Sport Remembers The Battle of the Somme 1916-2016

The motorbiking ace hunted down by the Red Baron

Oliver Godfrey won the first Isle of Man TT race in 1911 – and was to test those nerveless motorbiking skills with the Royal Flying Corps in the skies over the Somme. Unfortunately for the 2nd Lieutenant, he was to run into the legendary Red Baron, German air ace Manfred von Richthofen.

Godfrey was born to fly. And fly he did, especially on his 500cc Indian bike over the Isle of Man TT's Snaefell mountain course at an average of 47.63mph. For 1911, that was pretty fast.

2nd Lieutenant Oliver Cyril Godfrey

Oliver Godfrey Sport Remembers the Somme

Oliver Godfrey in 1914.

Born in London, the son of an artist and engraver, Godfrey was 23 and living with his mother and stepfather in Finchley, North London, when he won the inaugural TT.

The first three places were claimed by the Indian team, a success that helped the pioneering firm from Massachusetts dominate the UK motorcycle market for the next decade.

"A bunch of muscles and nerves"

An Indian brochure later described Godfrey as “small in size, but a bunch of muscles and nerves and a magnificent rider”. Despite not winning another TT, he was one of Britain’s top riders in the pre-war years.

Just over a year later, he and 1912 TT winner Frank Applebee had set up motorcycle retailers, Godfreys Ltd, on Great Portland Street, London. A 1920 ad for the firm, which traded until the 1960s, claimed wide experience “including winning the 1911 and 1912 TTs”.

The day he met the Red Baron

But by then Godfrey was no longer alive to see the fruits of his venture. He had joined the Royal Flying Corps in 1915 and qualified as a pilot in January the next year after training at Hendon.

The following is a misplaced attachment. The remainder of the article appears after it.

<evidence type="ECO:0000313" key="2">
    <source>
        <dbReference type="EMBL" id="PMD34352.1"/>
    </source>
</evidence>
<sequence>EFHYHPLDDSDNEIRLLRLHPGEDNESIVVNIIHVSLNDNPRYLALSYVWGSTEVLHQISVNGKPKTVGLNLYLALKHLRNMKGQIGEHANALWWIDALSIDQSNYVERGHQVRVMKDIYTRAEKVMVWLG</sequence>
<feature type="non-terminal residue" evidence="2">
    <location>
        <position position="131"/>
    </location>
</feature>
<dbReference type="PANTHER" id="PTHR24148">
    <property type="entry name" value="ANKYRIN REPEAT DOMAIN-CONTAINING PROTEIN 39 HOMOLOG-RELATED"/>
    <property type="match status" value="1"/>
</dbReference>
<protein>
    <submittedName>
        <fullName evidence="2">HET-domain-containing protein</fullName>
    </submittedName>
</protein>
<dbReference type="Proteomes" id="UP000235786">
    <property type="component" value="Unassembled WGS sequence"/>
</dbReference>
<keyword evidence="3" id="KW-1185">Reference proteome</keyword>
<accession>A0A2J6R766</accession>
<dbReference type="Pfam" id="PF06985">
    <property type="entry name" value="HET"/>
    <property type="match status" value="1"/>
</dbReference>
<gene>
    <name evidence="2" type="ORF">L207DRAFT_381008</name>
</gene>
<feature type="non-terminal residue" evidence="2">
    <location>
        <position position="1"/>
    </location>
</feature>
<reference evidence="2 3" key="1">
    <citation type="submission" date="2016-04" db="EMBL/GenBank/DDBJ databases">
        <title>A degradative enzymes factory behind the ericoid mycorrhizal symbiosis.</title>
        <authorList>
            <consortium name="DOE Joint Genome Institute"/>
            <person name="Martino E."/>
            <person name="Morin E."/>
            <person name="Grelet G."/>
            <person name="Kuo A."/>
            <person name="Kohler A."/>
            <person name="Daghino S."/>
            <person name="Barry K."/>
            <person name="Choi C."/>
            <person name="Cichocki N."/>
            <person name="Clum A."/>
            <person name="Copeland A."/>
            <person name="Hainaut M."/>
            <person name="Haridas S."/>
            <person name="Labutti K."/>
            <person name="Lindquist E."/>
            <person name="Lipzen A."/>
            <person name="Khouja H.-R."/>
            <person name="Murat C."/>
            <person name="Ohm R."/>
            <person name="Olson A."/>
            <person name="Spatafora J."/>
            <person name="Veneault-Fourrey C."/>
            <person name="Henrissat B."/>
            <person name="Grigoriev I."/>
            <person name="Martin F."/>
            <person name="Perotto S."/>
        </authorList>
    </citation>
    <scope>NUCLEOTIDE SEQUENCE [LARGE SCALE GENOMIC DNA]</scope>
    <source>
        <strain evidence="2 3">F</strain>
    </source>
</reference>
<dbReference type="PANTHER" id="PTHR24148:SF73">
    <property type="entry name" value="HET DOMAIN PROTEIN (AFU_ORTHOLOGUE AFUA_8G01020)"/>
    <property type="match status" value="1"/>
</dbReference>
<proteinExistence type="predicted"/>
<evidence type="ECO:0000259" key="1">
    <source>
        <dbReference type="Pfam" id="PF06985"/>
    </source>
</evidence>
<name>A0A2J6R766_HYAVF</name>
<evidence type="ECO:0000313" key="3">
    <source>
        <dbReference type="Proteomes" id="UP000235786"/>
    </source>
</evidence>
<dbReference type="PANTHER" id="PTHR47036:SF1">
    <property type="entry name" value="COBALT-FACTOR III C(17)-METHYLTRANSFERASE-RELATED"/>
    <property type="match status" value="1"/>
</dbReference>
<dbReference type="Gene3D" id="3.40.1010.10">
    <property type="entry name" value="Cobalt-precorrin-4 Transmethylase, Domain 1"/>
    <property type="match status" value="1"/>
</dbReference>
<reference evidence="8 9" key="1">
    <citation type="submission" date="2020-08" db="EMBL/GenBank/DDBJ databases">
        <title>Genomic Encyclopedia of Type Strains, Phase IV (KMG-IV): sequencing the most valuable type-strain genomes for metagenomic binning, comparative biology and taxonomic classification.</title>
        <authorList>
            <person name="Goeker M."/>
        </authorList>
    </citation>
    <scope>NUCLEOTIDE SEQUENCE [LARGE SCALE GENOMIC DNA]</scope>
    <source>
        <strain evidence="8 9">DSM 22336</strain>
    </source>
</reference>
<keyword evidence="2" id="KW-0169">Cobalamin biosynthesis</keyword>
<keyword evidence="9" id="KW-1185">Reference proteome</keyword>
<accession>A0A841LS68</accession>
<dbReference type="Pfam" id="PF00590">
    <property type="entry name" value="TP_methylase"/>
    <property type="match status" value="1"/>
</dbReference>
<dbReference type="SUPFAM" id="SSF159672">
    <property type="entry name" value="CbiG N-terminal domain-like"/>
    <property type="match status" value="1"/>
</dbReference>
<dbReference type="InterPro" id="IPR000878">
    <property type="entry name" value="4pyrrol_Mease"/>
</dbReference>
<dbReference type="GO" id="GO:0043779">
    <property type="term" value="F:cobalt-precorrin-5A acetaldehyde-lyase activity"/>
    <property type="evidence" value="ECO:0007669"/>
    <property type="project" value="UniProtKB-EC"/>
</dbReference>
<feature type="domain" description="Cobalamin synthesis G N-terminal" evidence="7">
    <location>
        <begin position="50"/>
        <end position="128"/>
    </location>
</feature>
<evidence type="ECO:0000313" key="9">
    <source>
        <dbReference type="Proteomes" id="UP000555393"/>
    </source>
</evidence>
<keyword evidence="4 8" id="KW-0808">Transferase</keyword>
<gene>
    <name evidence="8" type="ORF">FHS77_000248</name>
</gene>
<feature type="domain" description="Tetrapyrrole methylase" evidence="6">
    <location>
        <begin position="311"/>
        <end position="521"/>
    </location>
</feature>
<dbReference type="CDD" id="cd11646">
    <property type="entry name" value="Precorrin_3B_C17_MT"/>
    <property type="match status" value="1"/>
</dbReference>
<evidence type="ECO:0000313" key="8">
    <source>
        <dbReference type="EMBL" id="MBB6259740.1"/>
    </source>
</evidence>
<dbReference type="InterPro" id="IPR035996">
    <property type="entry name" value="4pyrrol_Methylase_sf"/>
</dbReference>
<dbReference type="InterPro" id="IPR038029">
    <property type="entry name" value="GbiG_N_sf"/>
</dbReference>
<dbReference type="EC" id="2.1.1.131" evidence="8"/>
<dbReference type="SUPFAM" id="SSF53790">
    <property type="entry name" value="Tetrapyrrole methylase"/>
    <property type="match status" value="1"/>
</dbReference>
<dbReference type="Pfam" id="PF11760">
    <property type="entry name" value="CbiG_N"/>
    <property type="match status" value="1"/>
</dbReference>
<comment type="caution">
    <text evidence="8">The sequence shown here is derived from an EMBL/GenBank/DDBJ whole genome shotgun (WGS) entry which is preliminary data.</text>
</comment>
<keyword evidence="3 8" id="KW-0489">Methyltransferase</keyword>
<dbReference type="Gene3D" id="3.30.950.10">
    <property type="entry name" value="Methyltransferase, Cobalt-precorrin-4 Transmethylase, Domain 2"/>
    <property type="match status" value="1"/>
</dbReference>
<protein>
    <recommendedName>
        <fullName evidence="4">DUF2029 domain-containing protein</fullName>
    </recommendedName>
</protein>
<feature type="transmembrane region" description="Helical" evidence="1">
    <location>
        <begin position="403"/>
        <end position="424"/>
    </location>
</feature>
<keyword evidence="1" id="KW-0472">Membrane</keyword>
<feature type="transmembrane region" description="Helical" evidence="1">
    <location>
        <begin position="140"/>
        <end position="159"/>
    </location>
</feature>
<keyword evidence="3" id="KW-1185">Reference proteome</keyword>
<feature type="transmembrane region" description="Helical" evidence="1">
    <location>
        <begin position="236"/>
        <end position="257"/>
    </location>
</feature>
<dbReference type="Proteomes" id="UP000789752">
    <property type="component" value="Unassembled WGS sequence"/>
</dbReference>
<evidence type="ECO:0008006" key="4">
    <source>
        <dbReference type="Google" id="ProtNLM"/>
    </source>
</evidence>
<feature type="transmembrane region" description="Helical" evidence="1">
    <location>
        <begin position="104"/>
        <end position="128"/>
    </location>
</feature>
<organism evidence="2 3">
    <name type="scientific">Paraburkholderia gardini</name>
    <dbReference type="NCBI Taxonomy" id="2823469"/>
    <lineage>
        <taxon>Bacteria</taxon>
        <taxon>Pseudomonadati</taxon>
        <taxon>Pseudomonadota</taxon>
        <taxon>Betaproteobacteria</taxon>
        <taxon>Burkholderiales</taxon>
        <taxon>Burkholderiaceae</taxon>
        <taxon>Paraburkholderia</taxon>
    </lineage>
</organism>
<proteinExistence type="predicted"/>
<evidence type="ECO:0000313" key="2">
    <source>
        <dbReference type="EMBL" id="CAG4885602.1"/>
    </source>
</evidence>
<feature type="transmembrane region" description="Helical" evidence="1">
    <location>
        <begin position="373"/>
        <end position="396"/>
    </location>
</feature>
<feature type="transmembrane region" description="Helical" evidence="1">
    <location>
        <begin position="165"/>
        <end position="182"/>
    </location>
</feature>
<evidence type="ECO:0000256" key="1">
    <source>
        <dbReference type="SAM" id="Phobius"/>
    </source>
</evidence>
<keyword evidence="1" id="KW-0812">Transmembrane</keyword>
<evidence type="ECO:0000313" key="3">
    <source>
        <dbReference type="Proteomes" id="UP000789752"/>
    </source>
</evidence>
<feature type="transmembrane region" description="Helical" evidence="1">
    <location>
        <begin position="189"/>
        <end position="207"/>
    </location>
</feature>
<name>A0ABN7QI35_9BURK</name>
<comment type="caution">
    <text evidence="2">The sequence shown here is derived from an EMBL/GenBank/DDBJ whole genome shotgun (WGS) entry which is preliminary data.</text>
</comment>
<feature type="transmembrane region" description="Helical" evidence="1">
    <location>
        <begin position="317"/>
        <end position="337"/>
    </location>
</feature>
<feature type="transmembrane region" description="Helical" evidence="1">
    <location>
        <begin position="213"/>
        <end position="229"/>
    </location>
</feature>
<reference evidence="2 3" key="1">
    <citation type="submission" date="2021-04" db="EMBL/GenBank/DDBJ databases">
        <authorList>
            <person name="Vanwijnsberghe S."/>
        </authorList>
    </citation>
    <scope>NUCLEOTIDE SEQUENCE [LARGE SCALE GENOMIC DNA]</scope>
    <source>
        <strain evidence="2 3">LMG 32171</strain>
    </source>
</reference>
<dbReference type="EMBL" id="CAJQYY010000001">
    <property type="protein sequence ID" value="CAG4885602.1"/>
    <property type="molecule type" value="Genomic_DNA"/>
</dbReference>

He joined 27 Squadron and by June was stationed in a cow field at Fienvillers, 15 miles west of the Somme battlefield. The squadron used single-seater Martinsyde G100 fighter-bombers, nicknamed Elephants because they were large and hard to manoeuvre.

Oliver Godfrey's pilot licence

Oliver Godfrey's pilot licence, dated 12 January 1916.

The planes were mainly used for bombing and reconnaissance because of their five-and-a-half-hour range and were pretty inefficient as fighters. Godfrey’s squadron had some success however, attacking and photographing enemy airfields, trains and Field Marshall Karl von Bulow’s HQ at Bourlon Chateau.

Germany revolutionised aerial warfare with their fighter squadrons

But in August the Germans changed the course of aerial warfare, creating fighter squadrons that hunted in formation with faster, more agile planes. The first squadron was Jagdstaffel 2, which included a young von Richthofen who was to become the most famous pilot of the war with 80 kills, and his mentor Oswald Boelcke, “the father of the German air force”.

On September 23, 1916, Godfrey and five other 27 Squadron comrades were on a bombing mission over Cambrai when they ran into von Richthofen and four other air aces of  Jagdstaffel 2. It was a disaster for the Elephants. Godfrey and two other planes were shot down immediately and his body was never found. More than 800 planes and around 250 fliers, around 75 per cent of the Royal Flying Corps, were lost during the four months of their Somme.

Godfrey's name is on a memorial at Point-du-jour Military Cemetery, Athies.

Remember the Somme

This year marks the 100­-year anniversary of the Battle of the Somme. The Royal British Legion is calling on communities across the UK to take the time out from their daily lives to honour those who fell. We have created a Somme 100 toolkit which contains everything you need to organise a Remembrance event in your community.

Make your own commemoration to 2nd Lieutenant Oliver Cyril Godfrey or one of the other casualties of the First World War by simply placing a virtual poppy in their memory on our Every Man Remembered website.

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